Holy Books


Derek, I have studied many holy books. Each one has to be understood as the product of its time. In many ways, the ancients understood the world very differently than we do. It is therefore necessary for us to reinterpret their words to fit modern thinking, especially if we wish to apply them to modern life. I would imagine the Tao Te Ching is no exception to the rule. Correct?


Actually, the Tao Te Ching is completely unlike the holy books you have studied. For starters, it does not claim to be a holy book. It is nothing more than a collection, filled with nuggets of wisdom that the ancient Chinese felt were very effective when applied to life. It is not written or inspired by deities, prophets, or saviors. Fundamentally, Lao Tzu was a human being, just like you and me. There is nothing supernatural about him, or how his book was written.

The second interesting thing about the Tao Te Ching is that there is no reinterpretation necessary. There is a great need to explain its teachings accurately, but there is no need to adjust, rephrase, or change any part of it. Everything it talks about, if understood clearly, can be applied to modern living with no alteration whatsoever.

How can this be for something written so long ago? It can, because when the ancients studied the Tao, what they focused on was universal patterns of life, existence, and human nature. Although many things have changed since their time, the basics of life, existence and human nature have not changed one iota. The sun rises today just as it did thousands of years ago; human beings love, hate, and interact with one another exactly as they did thousands of years ago. The patterns described in the Tao Te Ching are as evident today as they were back then, and in all likelihood they will continue to manifest as long as there are human beings.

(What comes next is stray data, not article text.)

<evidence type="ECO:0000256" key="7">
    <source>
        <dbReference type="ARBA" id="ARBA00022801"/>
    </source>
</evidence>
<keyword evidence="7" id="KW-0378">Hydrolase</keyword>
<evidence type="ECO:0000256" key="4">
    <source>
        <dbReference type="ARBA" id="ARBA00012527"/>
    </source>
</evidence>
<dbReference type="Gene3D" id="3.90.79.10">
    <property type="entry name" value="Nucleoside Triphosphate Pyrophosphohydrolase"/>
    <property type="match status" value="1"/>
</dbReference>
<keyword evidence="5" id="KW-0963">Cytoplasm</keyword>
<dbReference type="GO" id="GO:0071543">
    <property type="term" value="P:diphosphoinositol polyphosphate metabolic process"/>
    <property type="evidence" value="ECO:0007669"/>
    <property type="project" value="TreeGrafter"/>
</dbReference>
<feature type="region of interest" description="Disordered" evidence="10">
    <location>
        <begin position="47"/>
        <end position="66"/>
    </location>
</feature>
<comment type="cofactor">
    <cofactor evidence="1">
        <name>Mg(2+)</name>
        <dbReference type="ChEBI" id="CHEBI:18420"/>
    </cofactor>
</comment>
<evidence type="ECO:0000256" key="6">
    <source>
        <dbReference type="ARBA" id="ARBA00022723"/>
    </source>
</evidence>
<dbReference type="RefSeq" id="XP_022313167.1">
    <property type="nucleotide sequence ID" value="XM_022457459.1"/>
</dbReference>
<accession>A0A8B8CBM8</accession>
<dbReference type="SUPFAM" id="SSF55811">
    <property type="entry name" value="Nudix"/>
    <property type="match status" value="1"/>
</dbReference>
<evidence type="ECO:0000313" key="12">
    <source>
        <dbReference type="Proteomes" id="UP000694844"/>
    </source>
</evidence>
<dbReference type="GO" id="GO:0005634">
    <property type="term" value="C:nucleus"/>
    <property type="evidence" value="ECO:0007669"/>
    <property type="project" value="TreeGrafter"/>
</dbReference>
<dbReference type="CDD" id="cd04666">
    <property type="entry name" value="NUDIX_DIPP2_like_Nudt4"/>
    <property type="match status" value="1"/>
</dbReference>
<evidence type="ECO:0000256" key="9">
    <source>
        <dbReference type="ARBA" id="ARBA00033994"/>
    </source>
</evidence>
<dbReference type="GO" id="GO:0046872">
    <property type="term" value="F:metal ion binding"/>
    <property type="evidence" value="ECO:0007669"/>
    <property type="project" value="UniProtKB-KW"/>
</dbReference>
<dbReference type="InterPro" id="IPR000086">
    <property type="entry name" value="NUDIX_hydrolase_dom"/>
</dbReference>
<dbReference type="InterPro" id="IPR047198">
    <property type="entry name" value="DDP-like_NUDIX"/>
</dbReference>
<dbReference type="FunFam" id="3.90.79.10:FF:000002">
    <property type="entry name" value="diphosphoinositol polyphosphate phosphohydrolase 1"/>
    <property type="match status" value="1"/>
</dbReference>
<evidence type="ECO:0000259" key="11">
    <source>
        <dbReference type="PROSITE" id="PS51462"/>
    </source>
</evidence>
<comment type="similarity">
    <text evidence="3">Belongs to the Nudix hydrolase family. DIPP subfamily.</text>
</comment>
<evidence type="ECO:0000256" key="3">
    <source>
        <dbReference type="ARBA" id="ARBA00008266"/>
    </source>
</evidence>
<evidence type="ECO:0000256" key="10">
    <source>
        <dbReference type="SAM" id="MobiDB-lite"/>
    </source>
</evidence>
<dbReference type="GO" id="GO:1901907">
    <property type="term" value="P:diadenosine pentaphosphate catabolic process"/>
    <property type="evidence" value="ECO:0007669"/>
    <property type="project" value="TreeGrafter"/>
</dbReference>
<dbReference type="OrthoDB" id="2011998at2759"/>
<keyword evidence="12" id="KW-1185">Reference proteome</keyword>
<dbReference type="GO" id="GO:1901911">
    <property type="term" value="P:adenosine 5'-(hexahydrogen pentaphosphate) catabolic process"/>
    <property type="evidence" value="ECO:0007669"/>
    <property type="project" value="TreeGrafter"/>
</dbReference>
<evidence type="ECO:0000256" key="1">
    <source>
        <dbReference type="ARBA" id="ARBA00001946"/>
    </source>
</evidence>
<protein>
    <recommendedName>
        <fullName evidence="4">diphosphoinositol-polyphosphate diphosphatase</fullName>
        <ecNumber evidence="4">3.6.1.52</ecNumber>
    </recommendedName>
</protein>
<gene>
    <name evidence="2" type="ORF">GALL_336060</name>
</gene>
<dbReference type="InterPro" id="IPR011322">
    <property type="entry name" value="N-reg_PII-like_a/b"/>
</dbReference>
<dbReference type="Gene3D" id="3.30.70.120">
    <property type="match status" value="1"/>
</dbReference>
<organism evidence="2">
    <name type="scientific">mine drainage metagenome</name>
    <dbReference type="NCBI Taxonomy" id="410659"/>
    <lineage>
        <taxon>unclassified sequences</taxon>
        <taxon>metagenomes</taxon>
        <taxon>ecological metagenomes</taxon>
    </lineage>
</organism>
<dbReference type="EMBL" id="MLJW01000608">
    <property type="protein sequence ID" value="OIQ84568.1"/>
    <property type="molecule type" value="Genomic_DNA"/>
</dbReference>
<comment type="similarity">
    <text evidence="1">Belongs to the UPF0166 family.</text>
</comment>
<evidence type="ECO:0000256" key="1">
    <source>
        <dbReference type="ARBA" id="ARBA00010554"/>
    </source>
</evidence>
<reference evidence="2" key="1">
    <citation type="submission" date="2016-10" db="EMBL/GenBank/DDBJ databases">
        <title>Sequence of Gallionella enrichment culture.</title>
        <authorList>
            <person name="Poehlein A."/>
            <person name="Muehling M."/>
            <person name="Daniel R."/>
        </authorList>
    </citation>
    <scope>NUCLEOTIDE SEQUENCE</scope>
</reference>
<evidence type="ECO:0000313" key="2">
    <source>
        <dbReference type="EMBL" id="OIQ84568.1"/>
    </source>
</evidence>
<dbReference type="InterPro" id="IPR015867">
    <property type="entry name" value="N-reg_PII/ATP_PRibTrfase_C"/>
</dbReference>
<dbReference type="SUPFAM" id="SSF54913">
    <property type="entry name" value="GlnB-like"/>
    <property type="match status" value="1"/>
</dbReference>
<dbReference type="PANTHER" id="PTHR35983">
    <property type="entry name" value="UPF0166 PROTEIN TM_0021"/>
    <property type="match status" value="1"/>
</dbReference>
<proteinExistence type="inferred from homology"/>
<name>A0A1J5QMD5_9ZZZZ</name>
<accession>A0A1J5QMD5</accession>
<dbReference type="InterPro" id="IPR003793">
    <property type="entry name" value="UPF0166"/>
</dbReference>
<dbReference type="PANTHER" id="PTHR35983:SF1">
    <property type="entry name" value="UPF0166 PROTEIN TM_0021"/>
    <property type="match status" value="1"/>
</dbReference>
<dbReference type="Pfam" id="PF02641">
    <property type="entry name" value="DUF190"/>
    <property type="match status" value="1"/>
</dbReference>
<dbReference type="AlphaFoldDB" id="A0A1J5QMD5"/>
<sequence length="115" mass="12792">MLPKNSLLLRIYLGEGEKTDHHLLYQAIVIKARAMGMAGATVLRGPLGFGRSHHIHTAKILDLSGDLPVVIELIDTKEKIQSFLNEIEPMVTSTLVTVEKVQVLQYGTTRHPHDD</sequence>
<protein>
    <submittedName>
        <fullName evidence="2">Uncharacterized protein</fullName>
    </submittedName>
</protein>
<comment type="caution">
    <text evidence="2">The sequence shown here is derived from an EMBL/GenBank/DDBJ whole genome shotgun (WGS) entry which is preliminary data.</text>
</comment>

This is why there is no obsolescence in the Tao Te Ching. What Lao Tzu wrote 2,500 years ago may as well be written today. Sometimes, as we read the book, it even seems as if Lao Tzu is addressing the latest newspaper headlines. This timeless, eternally constant quality is one of the things that makes the Tao Te Ching truly special.

Derek Lin
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